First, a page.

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Biden administration moves to protect Alaska wilderness; opening statements and first witness in NY trial; SCOTUS hears Starbucks case, with implications for unions on the line; rural North Carolina town gets pathway to home ownership.

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The Supreme Court weighs cities ability to manage a growing homelessness crisis, anti-Israeli protests spread to college campuses nationwide, and more states consider legislation to ban firearms at voting sites and ballot drop boxes.

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Wyoming needs more educators who can teach kids trade skills, a proposal to open 40-thousand acres of an Ohio forest to fracking has environmental advocates alarmed and rural communities lure bicyclists with state-of-the-art bike trail systems.

Repeal of WA carbon cap program would have 'devastating effects'

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Wednesday, January 17, 2024   

Opponents of a new law to cap carbon in Washington state are waiting to see if their initiative to repeal it will appear before voters in November. Supporters argued eliminating it could have a range of impacts on the state.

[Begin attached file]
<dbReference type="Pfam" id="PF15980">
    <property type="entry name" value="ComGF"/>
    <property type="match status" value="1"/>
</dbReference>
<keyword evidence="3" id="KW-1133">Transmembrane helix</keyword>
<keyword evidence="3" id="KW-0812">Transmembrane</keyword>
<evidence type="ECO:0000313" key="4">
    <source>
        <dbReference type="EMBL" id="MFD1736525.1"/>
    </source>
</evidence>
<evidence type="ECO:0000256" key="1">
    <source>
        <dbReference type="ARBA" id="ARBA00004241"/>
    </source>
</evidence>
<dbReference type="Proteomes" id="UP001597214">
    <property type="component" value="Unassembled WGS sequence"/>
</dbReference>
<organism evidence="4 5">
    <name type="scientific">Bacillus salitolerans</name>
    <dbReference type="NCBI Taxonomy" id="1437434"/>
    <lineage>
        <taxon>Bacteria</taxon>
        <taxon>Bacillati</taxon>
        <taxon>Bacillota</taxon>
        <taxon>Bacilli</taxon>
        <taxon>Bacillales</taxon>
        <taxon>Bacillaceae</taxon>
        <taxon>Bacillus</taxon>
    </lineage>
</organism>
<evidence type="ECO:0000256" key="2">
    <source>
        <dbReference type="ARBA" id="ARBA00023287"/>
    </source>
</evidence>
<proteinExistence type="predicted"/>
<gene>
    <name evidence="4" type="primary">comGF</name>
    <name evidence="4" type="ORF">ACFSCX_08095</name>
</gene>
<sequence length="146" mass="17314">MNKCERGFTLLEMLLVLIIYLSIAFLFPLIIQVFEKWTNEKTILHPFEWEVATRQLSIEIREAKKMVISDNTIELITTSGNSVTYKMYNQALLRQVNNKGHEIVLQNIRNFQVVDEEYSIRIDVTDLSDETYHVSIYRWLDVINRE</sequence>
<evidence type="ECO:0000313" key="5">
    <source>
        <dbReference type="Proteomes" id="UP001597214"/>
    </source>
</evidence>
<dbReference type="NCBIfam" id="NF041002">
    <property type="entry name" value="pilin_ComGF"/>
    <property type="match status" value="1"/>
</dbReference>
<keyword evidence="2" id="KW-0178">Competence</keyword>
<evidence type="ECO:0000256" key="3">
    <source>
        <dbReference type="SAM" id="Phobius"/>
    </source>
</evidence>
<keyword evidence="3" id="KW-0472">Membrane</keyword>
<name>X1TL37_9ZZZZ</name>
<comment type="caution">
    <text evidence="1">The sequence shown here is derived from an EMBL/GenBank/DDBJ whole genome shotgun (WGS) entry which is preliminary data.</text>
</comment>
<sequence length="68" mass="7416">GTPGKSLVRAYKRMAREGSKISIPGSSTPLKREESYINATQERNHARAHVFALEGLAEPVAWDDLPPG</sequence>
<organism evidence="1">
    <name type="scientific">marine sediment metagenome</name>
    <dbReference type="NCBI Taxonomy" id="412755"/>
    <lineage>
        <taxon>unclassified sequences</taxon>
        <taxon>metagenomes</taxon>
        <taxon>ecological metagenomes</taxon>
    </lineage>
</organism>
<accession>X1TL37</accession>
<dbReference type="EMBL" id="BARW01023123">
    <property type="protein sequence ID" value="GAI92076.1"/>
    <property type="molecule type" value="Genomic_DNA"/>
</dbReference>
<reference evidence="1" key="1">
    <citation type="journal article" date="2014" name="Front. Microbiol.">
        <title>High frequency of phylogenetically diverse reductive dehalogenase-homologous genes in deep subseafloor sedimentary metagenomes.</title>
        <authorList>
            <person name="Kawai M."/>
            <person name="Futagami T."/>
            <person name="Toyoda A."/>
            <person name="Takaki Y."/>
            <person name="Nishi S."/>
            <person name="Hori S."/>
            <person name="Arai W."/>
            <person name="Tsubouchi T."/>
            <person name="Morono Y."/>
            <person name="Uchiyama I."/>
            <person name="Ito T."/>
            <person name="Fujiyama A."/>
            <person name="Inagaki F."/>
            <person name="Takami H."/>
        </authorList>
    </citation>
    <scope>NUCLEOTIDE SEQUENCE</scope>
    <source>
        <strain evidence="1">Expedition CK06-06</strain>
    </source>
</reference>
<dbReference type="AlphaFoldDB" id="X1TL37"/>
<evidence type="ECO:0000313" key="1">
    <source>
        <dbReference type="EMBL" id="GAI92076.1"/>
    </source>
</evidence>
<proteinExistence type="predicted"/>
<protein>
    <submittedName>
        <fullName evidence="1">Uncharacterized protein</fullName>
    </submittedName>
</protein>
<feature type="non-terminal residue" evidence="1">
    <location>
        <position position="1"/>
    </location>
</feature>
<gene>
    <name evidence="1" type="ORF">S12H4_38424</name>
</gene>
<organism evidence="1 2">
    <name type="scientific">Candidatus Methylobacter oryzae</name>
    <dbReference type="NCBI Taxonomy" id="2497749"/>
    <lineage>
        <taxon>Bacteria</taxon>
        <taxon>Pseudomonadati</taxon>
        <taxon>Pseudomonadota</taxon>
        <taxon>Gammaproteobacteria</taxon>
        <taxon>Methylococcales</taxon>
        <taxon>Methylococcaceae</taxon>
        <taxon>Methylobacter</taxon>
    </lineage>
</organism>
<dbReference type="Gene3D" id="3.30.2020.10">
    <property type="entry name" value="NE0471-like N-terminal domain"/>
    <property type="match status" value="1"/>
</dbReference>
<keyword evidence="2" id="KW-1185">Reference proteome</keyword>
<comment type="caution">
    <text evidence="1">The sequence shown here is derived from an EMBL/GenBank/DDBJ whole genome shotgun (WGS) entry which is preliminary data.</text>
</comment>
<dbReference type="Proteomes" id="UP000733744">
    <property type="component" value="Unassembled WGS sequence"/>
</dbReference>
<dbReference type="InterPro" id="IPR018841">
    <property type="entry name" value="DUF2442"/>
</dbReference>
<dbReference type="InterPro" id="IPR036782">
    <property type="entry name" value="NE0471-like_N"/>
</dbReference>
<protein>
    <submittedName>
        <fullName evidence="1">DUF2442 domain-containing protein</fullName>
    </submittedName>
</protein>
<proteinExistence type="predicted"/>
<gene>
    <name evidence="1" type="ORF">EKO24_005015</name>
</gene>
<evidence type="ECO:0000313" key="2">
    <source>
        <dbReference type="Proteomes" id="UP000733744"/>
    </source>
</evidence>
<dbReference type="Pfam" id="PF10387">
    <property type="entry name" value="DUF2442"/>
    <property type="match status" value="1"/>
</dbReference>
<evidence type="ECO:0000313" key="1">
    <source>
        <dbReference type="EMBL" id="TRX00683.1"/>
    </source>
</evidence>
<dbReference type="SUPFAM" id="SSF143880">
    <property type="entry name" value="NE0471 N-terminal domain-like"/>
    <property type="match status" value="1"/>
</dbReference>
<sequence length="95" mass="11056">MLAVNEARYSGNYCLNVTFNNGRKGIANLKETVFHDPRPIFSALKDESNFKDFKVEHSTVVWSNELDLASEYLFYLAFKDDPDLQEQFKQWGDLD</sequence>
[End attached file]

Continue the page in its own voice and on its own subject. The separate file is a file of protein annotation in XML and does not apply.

The Climate Commitment Act was passed in 2021 and created a cap-and-invest program to reduce carbon from the state's largest emitters over time. In its first year of auctions in 2023, the program raised about $2 billion.

David Mendoza, director of policy and government relations for The Nature Conservancy in Washington, said repealing the program would hit the state's transportation budget especially hard.

"It inevitably would start affecting our ability to invest in roads and bridges that the rest of the transportation budget does, which will shrink the whole thing and there will be less money for everything moving forward," Mendoza pointed out. "It could have some really devastating effects on what we're able to do for our state if the repeal occurs."

Investments from the program have been used to create fare-free bus transit for Washingtonians age 18 and under across the state, for example. Funds have also been used for electric school buses and EV chargers. However, opponents of the Climate Commitment Act contended it is raising the cost of everything in Washington, especially gas.

Mendoza stressed the price of gas is even more complicated. He urged lawmakers to make the source of gas prices and fluctuations clear.

"That's what we're trying to do, is create some transparency so the public is better aware of the whole range of things that go into setting the price of gas and can't demonize this legislation," Mendoza explained. "Which has really positive effects in a whole range of other ways."

Mendoza noted the state has a goal to reduce greenhouse gas emissions by nearly half by 2030.

"The Climate Commitment Act itself accounts for 26 million metric tons of reduction," Mendoza outlined. "If the Climate Commitment Act goes away, there's very little ways we can actually meet that goal."

Mendoza added the program also invests in climate resilience to defend against the effects of climate change communities are already experiencing in the state.


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